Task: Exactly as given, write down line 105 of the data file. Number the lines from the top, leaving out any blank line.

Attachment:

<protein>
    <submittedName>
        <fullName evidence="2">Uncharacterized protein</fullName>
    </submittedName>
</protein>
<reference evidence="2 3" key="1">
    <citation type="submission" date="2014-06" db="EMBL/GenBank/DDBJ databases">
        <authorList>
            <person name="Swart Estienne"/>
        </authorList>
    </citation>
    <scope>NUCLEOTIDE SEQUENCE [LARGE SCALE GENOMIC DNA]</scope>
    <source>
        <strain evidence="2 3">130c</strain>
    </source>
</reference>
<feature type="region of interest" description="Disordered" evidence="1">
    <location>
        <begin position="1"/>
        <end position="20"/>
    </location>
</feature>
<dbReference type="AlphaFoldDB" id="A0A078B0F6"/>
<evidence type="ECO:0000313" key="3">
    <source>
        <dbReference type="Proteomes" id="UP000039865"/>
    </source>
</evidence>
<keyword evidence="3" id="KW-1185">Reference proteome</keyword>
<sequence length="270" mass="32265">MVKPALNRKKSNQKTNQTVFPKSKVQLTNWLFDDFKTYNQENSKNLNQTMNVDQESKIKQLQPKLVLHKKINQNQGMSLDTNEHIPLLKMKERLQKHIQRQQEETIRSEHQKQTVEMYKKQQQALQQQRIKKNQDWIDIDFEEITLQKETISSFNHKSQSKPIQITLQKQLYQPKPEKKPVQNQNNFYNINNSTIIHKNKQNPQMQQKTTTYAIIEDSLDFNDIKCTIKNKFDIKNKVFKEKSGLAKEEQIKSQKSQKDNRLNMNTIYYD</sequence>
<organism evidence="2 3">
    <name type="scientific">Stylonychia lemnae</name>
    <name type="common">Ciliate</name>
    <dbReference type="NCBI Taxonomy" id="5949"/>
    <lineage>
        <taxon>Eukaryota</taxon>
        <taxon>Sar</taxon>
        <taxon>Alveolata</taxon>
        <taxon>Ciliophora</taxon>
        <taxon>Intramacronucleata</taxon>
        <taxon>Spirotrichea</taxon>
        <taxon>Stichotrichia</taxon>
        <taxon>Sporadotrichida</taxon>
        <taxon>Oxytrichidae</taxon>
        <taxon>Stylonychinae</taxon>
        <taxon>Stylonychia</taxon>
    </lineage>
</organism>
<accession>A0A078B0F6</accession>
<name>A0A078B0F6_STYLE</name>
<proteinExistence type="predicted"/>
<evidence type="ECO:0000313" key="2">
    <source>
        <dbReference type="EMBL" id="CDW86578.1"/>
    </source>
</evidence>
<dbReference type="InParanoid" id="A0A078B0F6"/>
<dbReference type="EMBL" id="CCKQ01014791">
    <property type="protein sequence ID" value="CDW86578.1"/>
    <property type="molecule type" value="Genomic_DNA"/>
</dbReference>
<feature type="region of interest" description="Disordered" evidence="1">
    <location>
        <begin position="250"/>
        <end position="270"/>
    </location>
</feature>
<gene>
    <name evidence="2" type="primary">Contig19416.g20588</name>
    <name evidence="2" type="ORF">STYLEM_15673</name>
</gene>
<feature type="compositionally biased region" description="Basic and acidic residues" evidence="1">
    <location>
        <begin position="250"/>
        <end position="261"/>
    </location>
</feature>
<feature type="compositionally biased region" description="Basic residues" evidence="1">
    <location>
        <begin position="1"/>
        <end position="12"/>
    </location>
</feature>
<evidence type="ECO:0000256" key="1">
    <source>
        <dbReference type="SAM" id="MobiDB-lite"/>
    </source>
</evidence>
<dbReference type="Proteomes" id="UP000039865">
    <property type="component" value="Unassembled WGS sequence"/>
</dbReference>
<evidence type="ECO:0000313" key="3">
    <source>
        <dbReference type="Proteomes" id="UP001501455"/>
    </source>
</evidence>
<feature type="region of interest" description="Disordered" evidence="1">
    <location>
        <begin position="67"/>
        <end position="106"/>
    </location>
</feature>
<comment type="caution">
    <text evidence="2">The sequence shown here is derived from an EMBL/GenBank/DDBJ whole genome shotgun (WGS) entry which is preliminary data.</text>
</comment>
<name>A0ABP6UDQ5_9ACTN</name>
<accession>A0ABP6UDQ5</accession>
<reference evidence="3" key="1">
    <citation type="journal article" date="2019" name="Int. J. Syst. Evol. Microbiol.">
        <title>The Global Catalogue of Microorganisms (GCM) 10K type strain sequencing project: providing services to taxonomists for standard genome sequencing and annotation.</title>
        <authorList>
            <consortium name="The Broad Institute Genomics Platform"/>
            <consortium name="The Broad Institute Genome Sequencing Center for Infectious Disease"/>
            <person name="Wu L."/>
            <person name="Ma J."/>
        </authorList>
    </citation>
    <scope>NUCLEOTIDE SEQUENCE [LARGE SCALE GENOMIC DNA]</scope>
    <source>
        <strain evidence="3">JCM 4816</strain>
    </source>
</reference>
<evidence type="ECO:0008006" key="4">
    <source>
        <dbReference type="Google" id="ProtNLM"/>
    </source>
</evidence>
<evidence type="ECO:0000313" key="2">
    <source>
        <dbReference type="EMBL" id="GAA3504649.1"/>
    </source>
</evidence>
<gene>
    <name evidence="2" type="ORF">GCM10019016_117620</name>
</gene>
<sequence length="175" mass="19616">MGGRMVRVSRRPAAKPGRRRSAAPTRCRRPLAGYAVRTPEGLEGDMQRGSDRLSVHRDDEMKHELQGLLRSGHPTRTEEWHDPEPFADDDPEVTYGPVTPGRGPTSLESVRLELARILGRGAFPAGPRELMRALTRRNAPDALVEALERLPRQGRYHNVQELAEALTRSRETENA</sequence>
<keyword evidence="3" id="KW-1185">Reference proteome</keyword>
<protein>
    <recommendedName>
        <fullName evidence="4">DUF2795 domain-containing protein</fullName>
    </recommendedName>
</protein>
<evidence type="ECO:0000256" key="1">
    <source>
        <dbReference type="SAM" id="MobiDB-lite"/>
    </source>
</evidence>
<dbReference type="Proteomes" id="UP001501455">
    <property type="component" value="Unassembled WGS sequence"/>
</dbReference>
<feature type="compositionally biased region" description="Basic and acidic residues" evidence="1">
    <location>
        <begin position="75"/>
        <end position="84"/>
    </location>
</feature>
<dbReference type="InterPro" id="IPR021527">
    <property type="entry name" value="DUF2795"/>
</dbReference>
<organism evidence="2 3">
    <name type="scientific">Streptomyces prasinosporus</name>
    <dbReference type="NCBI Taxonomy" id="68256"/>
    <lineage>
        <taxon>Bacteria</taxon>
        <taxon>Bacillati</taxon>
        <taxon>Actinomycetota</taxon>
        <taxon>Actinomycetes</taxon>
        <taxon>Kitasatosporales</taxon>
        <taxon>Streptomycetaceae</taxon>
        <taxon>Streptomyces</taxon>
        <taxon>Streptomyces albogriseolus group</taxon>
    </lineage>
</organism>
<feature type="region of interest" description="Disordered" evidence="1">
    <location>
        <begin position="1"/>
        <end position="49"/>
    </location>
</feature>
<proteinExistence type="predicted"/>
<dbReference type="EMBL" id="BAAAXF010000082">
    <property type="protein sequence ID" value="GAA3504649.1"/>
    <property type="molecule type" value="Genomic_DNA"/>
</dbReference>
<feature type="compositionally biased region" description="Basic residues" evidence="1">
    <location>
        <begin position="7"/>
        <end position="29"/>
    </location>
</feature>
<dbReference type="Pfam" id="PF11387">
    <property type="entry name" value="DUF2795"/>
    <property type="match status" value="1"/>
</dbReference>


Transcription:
</comment>